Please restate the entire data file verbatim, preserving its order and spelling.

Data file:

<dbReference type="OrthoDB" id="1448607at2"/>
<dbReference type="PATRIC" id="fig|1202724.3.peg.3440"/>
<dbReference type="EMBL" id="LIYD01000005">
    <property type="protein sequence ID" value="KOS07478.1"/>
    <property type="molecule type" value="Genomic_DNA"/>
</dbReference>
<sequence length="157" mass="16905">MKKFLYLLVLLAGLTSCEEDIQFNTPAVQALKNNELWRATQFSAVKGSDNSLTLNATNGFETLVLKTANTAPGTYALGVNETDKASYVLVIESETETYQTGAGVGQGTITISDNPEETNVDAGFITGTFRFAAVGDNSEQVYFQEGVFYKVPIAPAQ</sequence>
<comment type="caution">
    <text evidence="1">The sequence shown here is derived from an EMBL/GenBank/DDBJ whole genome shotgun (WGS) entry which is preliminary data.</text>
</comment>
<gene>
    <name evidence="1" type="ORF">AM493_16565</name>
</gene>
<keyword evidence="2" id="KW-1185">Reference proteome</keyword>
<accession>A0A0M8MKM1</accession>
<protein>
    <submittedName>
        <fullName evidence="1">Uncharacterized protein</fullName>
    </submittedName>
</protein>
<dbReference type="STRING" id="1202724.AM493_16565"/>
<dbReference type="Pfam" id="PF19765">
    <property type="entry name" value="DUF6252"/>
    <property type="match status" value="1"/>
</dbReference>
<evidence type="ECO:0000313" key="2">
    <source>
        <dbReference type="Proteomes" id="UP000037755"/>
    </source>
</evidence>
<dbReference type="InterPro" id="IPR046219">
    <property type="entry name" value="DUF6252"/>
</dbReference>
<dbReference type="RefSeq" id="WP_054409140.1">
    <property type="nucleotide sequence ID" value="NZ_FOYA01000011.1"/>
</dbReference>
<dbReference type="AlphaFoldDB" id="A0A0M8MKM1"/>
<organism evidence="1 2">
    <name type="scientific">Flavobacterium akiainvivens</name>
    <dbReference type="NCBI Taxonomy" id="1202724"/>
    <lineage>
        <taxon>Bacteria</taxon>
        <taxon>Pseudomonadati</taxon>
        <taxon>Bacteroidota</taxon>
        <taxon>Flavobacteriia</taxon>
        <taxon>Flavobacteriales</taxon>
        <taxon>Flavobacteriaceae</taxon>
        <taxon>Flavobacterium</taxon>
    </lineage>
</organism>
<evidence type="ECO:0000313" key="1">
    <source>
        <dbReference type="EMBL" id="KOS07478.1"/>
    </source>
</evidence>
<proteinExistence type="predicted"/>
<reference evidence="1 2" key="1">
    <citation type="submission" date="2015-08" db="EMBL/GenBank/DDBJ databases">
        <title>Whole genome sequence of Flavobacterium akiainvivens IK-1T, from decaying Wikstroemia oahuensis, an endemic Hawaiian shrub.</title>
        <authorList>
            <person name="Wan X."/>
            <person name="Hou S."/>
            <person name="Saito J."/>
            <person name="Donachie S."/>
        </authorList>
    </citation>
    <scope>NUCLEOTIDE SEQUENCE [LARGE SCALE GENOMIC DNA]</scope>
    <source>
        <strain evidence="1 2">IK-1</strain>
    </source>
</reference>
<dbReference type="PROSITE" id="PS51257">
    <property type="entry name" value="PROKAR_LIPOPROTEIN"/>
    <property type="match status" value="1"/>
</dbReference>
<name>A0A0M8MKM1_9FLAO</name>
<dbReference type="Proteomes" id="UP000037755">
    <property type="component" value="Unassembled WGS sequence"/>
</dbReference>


<dbReference type="OrthoDB" id="1448607at2"/>
<dbReference type="PATRIC" id="fig|1202724.3.peg.3440"/>
<dbReference type="EMBL" id="LIYD01000005">
    <property type="protein sequence ID" value="KOS07478.1"/>
    <property type="molecule type" value="Genomic_DNA"/>
</dbReference>
<sequence length="157" mass="16905">MKKFLYLLVLLAGLTSCEEDIQFNTPAVQALKNNELWRATQFSAVKGSDNSLTLNATNGFETLVLKTANTAPGTYALGVNETDKASYVLVIESETETYQTGAGVGQGTITISDNPEETNVDAGFITGTFRFAAVGDNSEQVYFQEGVFYKVPIAPAQ</sequence>
<comment type="caution">
    <text evidence="1">The sequence shown here is derived from an EMBL/GenBank/DDBJ whole genome shotgun (WGS) entry which is preliminary data.</text>
</comment>
<gene>
    <name evidence="1" type="ORF">AM493_16565</name>
</gene>
<keyword evidence="2" id="KW-1185">Reference proteome</keyword>
<accession>A0A0M8MKM1</accession>
<protein>
    <submittedName>
        <fullName evidence="1">Uncharacterized protein</fullName>
    </submittedName>
</protein>
<dbReference type="STRING" id="1202724.AM493_16565"/>
<dbReference type="Pfam" id="PF19765">
    <property type="entry name" value="DUF6252"/>
    <property type="match status" value="1"/>
</dbReference>
<evidence type="ECO:0000313" key="2">
    <source>
        <dbReference type="Proteomes" id="UP000037755"/>
    </source>
</evidence>
<dbReference type="InterPro" id="IPR046219">
    <property type="entry name" value="DUF6252"/>
</dbReference>
<dbReference type="RefSeq" id="WP_054409140.1">
    <property type="nucleotide sequence ID" value="NZ_FOYA01000011.1"/>
</dbReference>
<dbReference type="AlphaFoldDB" id="A0A0M8MKM1"/>
<organism evidence="1 2">
    <name type="scientific">Flavobacterium akiainvivens</name>
    <dbReference type="NCBI Taxonomy" id="1202724"/>
    <lineage>
        <taxon>Bacteria</taxon>
        <taxon>Pseudomonadati</taxon>
        <taxon>Bacteroidota</taxon>
        <taxon>Flavobacteriia</taxon>
        <taxon>Flavobacteriales</taxon>
        <taxon>Flavobacteriaceae</taxon>
        <taxon>Flavobacterium</taxon>
    </lineage>
</organism>
<evidence type="ECO:0000313" key="1">
    <source>
        <dbReference type="EMBL" id="KOS07478.1"/>
    </source>
</evidence>
<proteinExistence type="predicted"/>
<reference evidence="1 2" key="1">
    <citation type="submission" date="2015-08" db="EMBL/GenBank/DDBJ databases">
        <title>Whole genome sequence of Flavobacterium akiainvivens IK-1T, from decaying Wikstroemia oahuensis, an endemic Hawaiian shrub.</title>
        <authorList>
            <person name="Wan X."/>
            <person name="Hou S."/>
            <person name="Saito J."/>
            <person name="Donachie S."/>
        </authorList>
    </citation>
    <scope>NUCLEOTIDE SEQUENCE [LARGE SCALE GENOMIC DNA]</scope>
    <source>
        <strain evidence="1 2">IK-1</strain>
    </source>
</reference>
<dbReference type="PROSITE" id="PS51257">
    <property type="entry name" value="PROKAR_LIPOPROTEIN"/>
    <property type="match status" value="1"/>
</dbReference>
<name>A0A0M8MKM1_9FLAO</name>
<dbReference type="Proteomes" id="UP000037755">
    <property type="component" value="Unassembled WGS sequence"/>
</dbReference>